Many Thanksgivings ago-- or it was perhaps Christmas, or just a summer morning on Cape Cod, all I know is that we were sitting around as a family at my grandparents' table; it's hard to remember what's what since so many days of my life feel like Thanksgiving-- my father told a story. He'd gone to a private school in New Jersey (this fact itself was always remarkable to me, since he raised three public school kids and it was impossible to imagine his life there), and when he got engaged to my mother, moved to Hoboken to renovate a house. One day in New York he ran into a man who was disheveled and schizophrenic. Because of his schizophrenia, he was homeless. My father immediately recognized him as one of his rich friends from his private elementary school and, right there on the spot, invited him to live in the house with my parents.
The friend, being mentally ill, struggled on a daily basis there. He would yell at them and give my mom a hard time, and while they were on their honeymoon he stole all of their wedding presents.
My dad told this story dramatically, with my mom chiming it at intervals with details about specific breakdowns, until we got to the moment of the clear moral of the story. I was certain it would be "don't invite strangers to live with you," but instead my dad leaned across the table, looking in turn at his three kids and his two nieces, and said: "you never know when you might be homeless." He paused for a long time. "You could be homeless, kids. You think you can't, but you could."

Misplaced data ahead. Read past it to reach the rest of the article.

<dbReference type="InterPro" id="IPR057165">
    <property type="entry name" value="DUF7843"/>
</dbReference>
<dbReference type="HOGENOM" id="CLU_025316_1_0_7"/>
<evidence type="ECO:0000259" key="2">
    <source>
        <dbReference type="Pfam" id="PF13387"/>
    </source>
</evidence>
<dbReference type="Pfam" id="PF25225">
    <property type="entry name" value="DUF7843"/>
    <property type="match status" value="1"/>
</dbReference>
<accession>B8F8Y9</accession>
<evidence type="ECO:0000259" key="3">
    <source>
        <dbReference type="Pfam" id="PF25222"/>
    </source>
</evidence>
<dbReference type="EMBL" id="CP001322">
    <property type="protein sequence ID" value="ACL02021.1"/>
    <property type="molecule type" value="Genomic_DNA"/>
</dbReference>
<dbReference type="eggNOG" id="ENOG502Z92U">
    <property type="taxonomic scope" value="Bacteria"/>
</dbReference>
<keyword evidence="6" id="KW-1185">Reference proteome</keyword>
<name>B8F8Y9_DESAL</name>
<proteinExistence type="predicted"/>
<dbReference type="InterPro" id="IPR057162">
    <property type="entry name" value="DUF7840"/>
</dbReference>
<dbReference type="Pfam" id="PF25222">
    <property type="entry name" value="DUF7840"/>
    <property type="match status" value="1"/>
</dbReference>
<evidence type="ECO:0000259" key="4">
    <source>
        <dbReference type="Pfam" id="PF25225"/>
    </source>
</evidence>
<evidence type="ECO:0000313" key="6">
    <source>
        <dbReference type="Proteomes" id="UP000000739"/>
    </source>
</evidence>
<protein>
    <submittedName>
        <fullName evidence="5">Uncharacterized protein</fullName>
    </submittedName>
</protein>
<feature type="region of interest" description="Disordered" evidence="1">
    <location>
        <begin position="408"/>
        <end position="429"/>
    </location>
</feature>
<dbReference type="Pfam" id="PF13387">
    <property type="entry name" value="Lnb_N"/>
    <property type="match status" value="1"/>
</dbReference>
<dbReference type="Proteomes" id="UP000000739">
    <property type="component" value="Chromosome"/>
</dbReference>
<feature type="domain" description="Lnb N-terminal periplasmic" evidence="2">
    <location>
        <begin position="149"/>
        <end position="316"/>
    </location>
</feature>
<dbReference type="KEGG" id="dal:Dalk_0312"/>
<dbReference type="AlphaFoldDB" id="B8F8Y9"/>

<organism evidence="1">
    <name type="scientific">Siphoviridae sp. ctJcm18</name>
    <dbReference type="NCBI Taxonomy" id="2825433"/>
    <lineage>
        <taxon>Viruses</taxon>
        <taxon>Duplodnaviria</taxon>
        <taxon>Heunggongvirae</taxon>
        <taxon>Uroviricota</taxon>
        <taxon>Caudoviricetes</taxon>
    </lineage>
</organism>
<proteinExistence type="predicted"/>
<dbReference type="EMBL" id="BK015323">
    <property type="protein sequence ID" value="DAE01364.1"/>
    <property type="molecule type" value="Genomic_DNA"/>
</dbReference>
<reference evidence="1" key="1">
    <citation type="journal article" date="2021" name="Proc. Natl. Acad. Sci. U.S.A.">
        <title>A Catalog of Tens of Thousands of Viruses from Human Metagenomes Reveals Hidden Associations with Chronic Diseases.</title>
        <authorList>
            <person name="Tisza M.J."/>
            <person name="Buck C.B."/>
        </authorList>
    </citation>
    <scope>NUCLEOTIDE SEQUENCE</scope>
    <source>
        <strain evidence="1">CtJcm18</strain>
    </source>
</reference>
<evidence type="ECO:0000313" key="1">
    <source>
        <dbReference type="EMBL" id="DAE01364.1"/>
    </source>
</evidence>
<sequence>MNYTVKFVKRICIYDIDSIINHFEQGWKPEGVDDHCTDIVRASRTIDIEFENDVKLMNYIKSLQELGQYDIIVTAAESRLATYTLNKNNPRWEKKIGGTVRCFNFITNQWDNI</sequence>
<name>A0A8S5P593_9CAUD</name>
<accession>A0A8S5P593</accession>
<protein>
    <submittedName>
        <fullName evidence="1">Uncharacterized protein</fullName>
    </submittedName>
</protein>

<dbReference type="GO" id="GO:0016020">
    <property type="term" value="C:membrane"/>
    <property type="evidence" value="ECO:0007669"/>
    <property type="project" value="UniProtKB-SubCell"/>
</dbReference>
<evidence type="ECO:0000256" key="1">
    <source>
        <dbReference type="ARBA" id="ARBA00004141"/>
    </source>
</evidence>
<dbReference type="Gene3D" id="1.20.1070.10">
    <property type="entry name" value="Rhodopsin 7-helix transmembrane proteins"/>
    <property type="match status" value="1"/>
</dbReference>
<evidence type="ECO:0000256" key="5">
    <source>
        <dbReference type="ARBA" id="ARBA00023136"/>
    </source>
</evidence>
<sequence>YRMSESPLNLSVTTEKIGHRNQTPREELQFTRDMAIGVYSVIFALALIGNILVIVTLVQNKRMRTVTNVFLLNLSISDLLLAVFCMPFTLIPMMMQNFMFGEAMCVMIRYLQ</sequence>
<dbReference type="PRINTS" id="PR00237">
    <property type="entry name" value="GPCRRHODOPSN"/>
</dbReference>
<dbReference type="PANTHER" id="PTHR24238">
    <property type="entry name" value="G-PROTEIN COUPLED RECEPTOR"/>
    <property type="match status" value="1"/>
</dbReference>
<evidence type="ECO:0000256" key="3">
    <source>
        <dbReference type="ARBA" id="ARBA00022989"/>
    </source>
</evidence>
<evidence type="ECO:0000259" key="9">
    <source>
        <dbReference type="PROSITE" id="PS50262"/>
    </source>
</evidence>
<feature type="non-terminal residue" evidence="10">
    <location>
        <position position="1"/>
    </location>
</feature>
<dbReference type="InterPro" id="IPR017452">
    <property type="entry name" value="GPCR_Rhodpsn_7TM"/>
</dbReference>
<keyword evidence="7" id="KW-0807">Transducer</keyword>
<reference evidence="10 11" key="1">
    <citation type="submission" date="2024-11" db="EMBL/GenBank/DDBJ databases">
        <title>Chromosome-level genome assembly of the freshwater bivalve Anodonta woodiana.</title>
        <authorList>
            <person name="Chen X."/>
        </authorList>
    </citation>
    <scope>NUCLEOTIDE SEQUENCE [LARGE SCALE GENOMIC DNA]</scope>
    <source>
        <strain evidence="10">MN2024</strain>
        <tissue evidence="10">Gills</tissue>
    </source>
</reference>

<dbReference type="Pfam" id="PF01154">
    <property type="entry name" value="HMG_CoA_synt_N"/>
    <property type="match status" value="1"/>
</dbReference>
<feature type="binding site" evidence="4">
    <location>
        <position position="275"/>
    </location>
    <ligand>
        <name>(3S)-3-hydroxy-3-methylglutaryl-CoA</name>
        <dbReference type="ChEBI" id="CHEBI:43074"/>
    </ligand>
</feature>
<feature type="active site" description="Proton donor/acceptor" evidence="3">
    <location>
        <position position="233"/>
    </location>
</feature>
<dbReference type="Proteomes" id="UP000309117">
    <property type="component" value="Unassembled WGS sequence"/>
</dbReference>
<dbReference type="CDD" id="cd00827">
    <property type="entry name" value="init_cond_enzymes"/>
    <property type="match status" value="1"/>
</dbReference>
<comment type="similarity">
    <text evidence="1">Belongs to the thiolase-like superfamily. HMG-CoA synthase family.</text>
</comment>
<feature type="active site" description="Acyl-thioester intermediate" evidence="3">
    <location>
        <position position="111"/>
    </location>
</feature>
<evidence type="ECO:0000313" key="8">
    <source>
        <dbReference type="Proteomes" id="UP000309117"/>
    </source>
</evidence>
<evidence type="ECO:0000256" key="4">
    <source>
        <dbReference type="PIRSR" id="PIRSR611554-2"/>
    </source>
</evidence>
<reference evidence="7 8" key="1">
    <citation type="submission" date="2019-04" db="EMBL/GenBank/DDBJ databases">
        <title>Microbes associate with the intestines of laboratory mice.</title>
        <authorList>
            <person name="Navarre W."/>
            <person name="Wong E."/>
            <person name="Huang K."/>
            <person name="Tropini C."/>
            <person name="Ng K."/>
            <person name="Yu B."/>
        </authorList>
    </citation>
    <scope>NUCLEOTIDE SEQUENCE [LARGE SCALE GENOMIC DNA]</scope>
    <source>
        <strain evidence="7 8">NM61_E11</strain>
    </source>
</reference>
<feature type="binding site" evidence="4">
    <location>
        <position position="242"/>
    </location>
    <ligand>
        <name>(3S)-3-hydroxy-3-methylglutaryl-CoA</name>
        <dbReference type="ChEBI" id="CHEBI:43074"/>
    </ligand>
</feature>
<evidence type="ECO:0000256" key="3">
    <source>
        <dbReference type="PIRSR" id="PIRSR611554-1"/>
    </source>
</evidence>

This was just one of the many ways my parents practiced compassion and gratitude. They were nice to everyone and everything. They would take us to animal shelters to rescue dogs. They made us say "thank you" to a palpably awkward degree-- my dad would not drive through a tollbooth without making us thank the attendant. His best friend, it seemed to me when I was nine, was a middle-aged exhausted waitress at Friendly's. My dad's compassion and gratitude is loud and deliberate but just as genuine as my mom's, which was a much simpler equation of the fact that she just loves everyone on the face of the earth equally.